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How is science served by people being told it can be responsible to cherry pick not just metallic artefacts but also some of, or even the whole of, lithic and pottery scatters?

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More Heritage Journal views on artefact collecting
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It’s looking more and more likely to happen if Highways England and its heritage allies succeed in plans to drive a mile of new dual carriageway over the protected landscape. But no-one – least of all the three heritage protection bodies – is likely to know yet how they’ll spin it to the public.

It will be quite a challenge, for UNESCO will have effectively implied to the world that Britain’s behaviour is uncivilised. We think there are only four possibilities. Which one do YOU think they’ll choose?.


  1. UNESCO is too expensive and rotten to the core. We’re best out of it.
  2. UNESCO doesn’t understand. Making a new road at the cost of converting a complex historic landscape into a bland new parkland is good for everyone! We have loads of likes on Trip Advisor and Top Gear that prove it’s true.
  3. JMW Turner is dead but you can still see his paintings at the Tate, so who needs to see the real thing? Duh!
  4. We’re going to set up a new and far better protection body called (something like) The Stonehenge Protection Trust in which all the bodies and individuals who have been complicit in this unprecedented destruction (and those who’ve opposed it as they’ll now be incapable of preventing it) will be invited to regular, expensive, mainly self-satisfied gatherings to issue periodic positive press releases saying: “We’ll protect the landscape forever, for everyone this time, honest”.

 

Wiltshire Police are launching a new initiative against Heritage Crime (“any offence that harms heritage assets and their settings.”) They specify areas affected by Heritage Crimes:


Listed buildings – like Salisbury Cathedral
Conservation areas
Scheduled monuments
World Heritage sites – like Stonehenge
Registered parks and gardens


….. but that’s misleading. If they wanted to cover all heritage crimes properly they should have included YOUR land. It may not be a conservation area but if you let someone onto it to metal detect and they find recordable archaeology but don’t report it that harms heritage.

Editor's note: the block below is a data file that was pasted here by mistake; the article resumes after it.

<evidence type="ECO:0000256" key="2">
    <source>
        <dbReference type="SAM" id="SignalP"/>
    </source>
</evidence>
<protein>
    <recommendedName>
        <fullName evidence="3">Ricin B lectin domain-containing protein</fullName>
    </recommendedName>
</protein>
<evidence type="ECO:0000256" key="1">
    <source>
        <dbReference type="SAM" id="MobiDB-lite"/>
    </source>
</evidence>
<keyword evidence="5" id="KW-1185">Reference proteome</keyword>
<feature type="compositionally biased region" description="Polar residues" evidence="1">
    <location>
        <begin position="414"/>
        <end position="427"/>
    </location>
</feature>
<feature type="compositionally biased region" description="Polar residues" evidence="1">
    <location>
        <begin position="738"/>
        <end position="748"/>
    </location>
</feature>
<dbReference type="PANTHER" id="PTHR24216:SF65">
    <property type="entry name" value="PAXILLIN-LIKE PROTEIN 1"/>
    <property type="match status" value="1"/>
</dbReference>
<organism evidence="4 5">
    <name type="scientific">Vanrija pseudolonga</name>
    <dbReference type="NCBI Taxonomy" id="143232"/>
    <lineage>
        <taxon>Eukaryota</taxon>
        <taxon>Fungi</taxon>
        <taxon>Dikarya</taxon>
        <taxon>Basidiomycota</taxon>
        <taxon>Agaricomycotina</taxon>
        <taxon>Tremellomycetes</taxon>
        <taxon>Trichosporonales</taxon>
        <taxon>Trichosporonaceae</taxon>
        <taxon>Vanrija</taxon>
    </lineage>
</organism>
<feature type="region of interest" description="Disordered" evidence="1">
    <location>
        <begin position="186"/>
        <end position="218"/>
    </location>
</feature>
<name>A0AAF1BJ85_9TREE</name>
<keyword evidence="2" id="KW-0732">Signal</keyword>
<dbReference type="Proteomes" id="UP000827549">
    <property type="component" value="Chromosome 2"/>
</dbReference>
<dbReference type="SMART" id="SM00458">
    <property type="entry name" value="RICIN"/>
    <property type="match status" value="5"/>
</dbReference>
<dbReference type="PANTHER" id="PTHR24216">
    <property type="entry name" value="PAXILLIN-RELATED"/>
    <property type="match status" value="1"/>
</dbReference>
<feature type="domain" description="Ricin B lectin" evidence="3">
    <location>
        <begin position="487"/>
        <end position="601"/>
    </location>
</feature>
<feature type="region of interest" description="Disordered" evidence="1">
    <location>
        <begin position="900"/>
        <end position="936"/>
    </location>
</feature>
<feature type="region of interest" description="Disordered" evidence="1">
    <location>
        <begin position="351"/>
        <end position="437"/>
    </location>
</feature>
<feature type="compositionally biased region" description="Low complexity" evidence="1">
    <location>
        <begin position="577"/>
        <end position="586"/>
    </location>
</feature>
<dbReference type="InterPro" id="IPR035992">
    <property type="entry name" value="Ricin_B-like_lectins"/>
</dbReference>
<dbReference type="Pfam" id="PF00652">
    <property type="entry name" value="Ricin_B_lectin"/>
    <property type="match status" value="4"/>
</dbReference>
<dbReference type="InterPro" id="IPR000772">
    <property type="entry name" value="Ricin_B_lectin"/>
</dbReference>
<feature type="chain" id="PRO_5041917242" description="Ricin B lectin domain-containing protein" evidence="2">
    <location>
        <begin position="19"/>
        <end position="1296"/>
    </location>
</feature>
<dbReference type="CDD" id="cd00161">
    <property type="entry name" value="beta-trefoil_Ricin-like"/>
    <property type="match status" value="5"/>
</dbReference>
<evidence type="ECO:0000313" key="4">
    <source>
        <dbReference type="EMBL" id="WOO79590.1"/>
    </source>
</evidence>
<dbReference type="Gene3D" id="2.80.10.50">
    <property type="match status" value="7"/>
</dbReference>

It’s not a legal crime in Britain, sadly, but it’s undoubtedly a moral crime as it robs us all of knowledge of our past, in exactly the same way as another selfish scruff who tried to steal Magna Carta from Salisbury Cathedral last year by wielding a hammer. So please, no metal detecting on your land unless you are 100% sure the person will act properly. Ask PAS or your local archaeologists if they’ll vouch for them. It’s not hard to do your bit for heritage.

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More Heritage Journal views on artefact collecting
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A farmer who damaged just a few yards of Offa’s Dyke has been fined £1,500 with £500 costs and a £150 surcharge on top of the £2,100 he has already spent on remedial works.

Pretty harsh, don’t you think? In comparative terms at least, bearing in mind metal detectorists don’t report hundreds of thousands of archaeological finds a year thereby causing incalculable heritage damage and English Heritage are pushing as hard as they can for 175,000 square yards of new surface damage to be inflicted on Britain’s greatest treasure – and all of them are entirely immune from prosecution!

So, Justice for Farmers! Let them all damage heritage as much as they like, without fear of persecution.

Fair’s fair, isn’t it?!

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Please note, the foregoing is irony. The reality is that unnecessary heritage damage can’t be justified, whoever causes it.


 

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Hopefully, this was the colour of the faces of those in English Heritage, Historic England and The National Trust who are lobbying to defy UNESCO by causing a mile of massive new damage to the World Heritage Landscape surrounding Stonehenge, upon hearing that last night Stonehenge was nominated Britain’s Greatest Treasure.

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Update: Yes, they DID mention it!

@EH_Stonehenge
Proud to share that Stonehenge has been voted No.1 in ITV’s Britain’s Greatest National Treasure poll. Obviously we’re biased, but we think Stonehenge is very special and we’re thrilled that the nation agrees.


English Heritage says the best way to do it is like this:

“We want to get more young people engaged in archaeology and history at our amazing sites across the country. This is why we have started the Saturday Archaeology Club at Wrest Park….”

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Bravo!

But consider this: weren’t a large number of the present generation of archaeologists inspired not by digging in a pretend pit but by their first sight of the iconic view of Stonehenge as they went on their summer holidays – you know, the view English Heritage are lobbying to hide from all potential young archaeologists forever!

What unworthy motivation impels present archaeologists to deprive future archaeologists of the transformative childhood thrill which they themselves enjoyed?